How To Help Maui After Brush Fires Forced People To Evacuate

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A brush fire in the Hawaiian island of Maui has consumed at least 10,000 acres of land, fueled from Kahului to north Kihei by high winds. Through sugar cane fields and dry brush, the fires forced thousands of residents to evacuate. And though no deaths or injuries have yet been reported, those experienced with wildfires are cautioning that smoke inhalation can be incredibly harmful. While lots of the efforts are concentrated locally, there are other ways you can help Maui as the brush fires continue to blaze.

Though evacuated residents can already begin returning home after local firefighters fought to keep the fires relatively contained and away from power plants, Mayor Michael Victorino is urging residents to remain vigilant. By Friday morning, emergency shelters had closed, but shelters at the War Memorial Complex and Kamalii Elementary School are prepared to reopen if conditions take a turn for the worse. Though the fire is yet to be considered officially contained, the local fire department’s Air 1 and Air 2 helicopters should be resuming water drops on Friday.

According to a 2018 study by researchers at the University of Hawaiʻi at Mānoa, these types of wildfires are expected to happen more frequently across the Hawaiian islands. The study concluded that climate change is contributing to wetter months — which encourage the growth of non-native grasses — prior to drought months. These drought months are in turn hotter because of climate change, according to the study, which is a recipe for fueling more wildfires. This week’s fires seem to serve as further evidence of the study’s claims, and relief efforts are likely to be ongoing.

Where To Stay Informed & Volunteer

If you want to stay alert when it comes to emergency developments in Maui, you can sign up to receive notifications from the Emergency Alert Program, and spread the word on social media.

And if you're in proximity to the fires, you can join Maui's Community Emergency Response Team and then receive training in basic emergency preparedness.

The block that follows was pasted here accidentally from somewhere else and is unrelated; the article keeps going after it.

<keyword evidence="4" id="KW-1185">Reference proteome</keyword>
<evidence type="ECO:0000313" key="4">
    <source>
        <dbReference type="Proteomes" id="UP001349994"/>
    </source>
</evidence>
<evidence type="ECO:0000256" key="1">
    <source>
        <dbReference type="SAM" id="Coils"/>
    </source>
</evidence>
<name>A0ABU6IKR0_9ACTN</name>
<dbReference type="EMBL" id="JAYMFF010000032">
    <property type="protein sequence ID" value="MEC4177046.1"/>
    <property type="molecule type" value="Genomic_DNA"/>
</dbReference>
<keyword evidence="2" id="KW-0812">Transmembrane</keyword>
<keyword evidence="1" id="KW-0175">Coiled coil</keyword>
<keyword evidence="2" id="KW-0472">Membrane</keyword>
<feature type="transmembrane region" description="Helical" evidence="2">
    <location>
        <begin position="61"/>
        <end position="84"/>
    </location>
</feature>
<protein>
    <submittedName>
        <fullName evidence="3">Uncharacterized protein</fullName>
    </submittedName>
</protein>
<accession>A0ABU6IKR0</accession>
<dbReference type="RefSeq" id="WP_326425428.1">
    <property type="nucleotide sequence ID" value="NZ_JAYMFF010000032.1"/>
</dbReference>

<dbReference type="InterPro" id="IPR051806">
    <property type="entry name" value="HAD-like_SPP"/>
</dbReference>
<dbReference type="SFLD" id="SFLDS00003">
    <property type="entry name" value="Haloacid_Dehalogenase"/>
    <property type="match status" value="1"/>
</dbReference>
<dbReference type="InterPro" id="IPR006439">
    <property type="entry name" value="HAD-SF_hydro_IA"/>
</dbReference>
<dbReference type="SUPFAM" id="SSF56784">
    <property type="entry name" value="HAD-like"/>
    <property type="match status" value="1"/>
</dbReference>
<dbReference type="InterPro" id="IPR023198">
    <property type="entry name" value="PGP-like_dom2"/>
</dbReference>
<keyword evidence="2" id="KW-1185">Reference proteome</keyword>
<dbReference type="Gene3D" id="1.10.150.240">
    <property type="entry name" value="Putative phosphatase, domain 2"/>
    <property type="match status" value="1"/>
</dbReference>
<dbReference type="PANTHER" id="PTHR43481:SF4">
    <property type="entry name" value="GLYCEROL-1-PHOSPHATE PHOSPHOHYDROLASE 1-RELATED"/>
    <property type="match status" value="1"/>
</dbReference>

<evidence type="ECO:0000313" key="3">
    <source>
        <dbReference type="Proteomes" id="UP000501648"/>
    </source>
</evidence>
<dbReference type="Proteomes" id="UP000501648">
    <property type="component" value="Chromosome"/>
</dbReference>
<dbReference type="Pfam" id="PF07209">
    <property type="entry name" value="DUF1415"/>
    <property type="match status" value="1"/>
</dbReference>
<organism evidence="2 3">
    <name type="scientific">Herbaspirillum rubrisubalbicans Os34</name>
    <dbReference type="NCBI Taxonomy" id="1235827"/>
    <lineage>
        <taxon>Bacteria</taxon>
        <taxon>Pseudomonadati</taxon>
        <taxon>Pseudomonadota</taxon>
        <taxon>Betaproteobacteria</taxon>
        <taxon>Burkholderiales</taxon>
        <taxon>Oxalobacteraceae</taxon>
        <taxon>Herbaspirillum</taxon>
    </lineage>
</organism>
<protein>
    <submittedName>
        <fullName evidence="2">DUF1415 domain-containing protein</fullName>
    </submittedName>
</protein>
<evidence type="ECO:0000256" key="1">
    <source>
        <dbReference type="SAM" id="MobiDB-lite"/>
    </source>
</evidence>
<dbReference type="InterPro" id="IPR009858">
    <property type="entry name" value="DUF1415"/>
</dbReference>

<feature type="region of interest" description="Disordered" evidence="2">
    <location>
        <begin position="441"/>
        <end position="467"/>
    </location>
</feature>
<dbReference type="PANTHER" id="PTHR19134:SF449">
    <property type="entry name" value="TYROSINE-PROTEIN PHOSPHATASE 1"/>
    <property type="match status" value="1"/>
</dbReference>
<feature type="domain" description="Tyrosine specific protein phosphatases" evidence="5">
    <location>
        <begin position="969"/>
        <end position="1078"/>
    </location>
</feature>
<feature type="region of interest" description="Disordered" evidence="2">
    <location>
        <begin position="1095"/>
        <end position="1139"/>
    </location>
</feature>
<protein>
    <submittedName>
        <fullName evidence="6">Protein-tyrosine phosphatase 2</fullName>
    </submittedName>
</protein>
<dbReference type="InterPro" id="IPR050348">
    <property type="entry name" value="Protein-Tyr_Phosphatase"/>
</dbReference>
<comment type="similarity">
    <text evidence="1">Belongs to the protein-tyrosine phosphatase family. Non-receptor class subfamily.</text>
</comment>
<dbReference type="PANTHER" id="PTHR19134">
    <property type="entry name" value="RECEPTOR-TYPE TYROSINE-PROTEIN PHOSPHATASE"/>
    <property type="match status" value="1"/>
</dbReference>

Especially in light of the crops and businesses impacted by the fires, the Maui Food Bank will likely have more mouths to feed than usual. You can donate to the Food Bank's efforts here.

Lastly, volunteers from the local branch of the American Red Cross helped run various shelters during the fire, and if those shelters re-open, you can bet they'll be there to help again. You can donate to their efforts here. Furthermore, if you're in Maui and need to request disaster relief assistance from the local Red Cross branch, you can call (808) 244-0051.

How To Help Animals

The Maui Humane Society was forced to evacuate hundreds of shelter animals at the onset of the fires, and has reportedly asked that anyone with cars and supplies come help transport animals and drop off supplies to the Maui High School parking lot in the event that the fires restart. You can donate to the Maui Humane Society here.

What To Watch Out For

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If you’re a resident of Maui — or a resident anywhere near heavy wildfires — emergency service organization Premier Restoration Hawaiʻi on Maui and Oʻahu released a list of tips for people who are impacted by smoke and soot damage. This 10-point post-fire safety list includes tips for protecting your home and listening to your body to make sure you’re not overworking it in the midst of dangerous contaminants.

As Maui recovers from this wildfire and potentially braces for more in the future, knowing what to do in the face of emergencies like this is of the utmost importance.